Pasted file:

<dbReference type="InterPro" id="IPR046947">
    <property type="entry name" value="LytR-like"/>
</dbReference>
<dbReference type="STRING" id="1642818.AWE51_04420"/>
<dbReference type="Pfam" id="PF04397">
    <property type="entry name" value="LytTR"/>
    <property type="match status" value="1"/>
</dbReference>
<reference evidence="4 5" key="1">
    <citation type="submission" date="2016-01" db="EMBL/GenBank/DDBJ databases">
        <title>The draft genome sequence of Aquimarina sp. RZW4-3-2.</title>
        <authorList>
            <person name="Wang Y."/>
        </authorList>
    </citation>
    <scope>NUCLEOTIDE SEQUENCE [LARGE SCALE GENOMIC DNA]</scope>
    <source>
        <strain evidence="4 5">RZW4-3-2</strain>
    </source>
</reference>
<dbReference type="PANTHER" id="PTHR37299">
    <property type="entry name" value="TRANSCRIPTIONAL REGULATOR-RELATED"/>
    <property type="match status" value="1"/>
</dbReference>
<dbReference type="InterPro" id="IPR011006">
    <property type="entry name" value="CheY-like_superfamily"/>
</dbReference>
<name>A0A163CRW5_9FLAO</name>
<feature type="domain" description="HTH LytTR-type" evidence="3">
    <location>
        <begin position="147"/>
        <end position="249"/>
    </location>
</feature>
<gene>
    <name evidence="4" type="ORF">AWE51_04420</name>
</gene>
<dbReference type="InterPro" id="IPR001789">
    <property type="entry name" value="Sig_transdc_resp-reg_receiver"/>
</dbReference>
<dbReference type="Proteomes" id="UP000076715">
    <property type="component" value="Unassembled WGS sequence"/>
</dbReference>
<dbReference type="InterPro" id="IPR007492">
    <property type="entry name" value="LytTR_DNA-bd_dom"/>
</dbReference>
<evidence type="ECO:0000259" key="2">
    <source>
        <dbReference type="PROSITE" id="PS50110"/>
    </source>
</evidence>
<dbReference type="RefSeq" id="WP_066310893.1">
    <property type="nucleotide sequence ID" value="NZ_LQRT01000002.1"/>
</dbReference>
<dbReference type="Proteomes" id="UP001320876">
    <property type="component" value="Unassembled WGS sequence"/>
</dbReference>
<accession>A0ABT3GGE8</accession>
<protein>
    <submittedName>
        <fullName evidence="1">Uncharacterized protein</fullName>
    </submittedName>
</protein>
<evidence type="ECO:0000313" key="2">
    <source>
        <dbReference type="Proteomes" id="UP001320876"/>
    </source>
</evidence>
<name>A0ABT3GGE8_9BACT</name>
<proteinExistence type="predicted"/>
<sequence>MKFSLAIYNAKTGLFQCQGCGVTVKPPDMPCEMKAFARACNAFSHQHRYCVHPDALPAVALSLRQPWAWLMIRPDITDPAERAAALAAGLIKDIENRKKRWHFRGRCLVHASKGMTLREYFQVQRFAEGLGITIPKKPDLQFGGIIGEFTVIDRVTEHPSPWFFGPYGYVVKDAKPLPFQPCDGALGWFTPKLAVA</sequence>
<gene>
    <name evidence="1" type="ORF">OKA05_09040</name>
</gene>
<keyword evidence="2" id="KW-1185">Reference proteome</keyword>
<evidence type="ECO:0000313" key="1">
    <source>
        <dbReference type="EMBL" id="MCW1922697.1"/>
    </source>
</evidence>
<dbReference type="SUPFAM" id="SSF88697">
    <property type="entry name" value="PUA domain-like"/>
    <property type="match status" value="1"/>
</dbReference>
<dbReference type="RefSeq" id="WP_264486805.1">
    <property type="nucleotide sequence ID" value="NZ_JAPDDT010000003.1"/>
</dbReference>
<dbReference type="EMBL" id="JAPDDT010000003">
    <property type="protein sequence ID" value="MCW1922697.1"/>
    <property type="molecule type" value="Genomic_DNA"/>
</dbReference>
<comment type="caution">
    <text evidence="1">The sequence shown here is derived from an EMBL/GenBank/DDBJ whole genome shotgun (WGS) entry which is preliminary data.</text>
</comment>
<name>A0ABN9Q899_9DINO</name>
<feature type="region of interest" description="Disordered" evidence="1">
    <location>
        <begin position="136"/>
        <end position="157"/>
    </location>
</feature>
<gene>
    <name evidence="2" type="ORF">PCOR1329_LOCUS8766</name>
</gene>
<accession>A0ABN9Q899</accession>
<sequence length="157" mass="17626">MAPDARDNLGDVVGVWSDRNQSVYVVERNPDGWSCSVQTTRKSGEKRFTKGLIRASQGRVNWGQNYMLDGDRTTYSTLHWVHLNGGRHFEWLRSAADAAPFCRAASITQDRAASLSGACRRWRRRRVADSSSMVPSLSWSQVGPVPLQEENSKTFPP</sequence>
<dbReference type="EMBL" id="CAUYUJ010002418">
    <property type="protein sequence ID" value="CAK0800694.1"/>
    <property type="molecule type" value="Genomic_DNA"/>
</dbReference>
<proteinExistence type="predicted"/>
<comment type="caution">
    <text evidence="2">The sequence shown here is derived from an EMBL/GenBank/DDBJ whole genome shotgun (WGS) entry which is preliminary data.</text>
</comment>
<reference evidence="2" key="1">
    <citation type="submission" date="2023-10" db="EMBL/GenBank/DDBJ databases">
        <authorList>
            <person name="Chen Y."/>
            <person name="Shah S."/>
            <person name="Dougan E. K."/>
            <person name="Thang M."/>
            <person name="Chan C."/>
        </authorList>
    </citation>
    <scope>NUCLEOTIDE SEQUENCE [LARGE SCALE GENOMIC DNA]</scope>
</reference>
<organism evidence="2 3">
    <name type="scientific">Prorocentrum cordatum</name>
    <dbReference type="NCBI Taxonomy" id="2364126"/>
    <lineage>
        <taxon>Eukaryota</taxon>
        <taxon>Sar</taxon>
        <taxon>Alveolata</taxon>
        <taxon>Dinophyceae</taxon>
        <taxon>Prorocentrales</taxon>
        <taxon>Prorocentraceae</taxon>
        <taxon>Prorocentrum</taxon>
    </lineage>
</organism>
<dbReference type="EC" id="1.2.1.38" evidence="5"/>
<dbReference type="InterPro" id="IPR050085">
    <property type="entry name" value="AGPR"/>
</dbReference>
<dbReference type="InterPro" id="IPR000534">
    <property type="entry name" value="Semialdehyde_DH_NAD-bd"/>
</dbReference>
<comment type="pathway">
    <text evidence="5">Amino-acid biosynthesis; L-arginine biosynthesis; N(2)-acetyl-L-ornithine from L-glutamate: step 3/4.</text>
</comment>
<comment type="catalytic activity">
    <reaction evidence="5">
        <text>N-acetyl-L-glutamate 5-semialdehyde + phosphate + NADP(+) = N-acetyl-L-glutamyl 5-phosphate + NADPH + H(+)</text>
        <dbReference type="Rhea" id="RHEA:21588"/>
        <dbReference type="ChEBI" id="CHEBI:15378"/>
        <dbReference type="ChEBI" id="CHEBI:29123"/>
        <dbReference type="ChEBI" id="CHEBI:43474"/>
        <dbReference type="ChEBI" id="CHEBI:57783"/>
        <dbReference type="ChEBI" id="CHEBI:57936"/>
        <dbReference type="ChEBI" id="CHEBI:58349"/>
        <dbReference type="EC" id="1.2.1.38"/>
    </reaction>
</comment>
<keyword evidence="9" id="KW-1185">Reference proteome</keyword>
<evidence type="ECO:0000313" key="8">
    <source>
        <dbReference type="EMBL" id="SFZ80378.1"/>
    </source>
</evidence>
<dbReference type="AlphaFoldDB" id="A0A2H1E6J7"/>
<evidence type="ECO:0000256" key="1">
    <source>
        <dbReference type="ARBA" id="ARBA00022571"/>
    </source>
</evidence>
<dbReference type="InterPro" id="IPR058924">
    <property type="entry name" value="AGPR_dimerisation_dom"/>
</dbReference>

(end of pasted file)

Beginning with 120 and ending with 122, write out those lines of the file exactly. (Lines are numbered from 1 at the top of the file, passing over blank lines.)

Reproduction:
            <person name="Dougan E. K."/>
            <person name="Thang M."/>
            <person name="Chan C."/>